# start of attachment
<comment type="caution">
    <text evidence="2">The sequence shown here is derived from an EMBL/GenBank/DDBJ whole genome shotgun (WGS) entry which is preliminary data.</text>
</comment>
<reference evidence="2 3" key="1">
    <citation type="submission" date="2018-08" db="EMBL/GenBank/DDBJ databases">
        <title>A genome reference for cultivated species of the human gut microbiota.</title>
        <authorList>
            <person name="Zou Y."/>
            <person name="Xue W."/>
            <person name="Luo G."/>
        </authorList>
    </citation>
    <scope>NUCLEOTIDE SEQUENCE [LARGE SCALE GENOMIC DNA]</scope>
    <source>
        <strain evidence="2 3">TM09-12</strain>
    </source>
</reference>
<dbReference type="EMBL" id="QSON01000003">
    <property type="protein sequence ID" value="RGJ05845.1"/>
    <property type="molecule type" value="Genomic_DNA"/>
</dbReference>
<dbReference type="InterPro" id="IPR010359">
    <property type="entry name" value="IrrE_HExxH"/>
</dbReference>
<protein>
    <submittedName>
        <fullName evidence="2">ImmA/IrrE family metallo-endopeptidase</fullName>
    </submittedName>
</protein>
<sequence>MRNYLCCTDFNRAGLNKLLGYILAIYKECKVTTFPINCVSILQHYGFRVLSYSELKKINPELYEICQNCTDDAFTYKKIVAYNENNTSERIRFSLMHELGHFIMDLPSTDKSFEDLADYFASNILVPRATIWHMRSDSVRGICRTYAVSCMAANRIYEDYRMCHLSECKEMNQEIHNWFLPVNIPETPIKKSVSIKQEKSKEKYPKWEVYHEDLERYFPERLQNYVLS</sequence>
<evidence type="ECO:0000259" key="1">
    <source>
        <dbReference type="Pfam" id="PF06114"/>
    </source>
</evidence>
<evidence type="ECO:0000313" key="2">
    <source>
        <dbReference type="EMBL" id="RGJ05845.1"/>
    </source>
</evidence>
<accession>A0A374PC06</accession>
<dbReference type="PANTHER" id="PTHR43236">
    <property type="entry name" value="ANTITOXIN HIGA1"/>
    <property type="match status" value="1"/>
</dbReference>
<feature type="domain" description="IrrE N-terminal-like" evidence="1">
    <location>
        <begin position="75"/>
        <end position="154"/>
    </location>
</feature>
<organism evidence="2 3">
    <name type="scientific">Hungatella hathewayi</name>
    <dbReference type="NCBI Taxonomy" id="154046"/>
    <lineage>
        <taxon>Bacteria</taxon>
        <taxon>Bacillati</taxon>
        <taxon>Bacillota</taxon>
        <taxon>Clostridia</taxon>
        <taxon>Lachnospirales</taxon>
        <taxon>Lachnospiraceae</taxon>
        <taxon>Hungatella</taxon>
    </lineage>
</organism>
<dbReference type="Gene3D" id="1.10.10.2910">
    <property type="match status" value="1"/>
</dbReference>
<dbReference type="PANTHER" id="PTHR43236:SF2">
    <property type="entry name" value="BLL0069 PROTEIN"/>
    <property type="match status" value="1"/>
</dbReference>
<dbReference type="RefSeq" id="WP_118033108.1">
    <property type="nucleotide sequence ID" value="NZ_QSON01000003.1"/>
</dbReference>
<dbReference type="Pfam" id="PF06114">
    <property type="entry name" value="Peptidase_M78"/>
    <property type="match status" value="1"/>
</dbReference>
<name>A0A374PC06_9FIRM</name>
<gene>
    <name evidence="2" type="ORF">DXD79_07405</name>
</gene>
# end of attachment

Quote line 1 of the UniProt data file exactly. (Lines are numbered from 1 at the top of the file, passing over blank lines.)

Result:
<comment type="caution">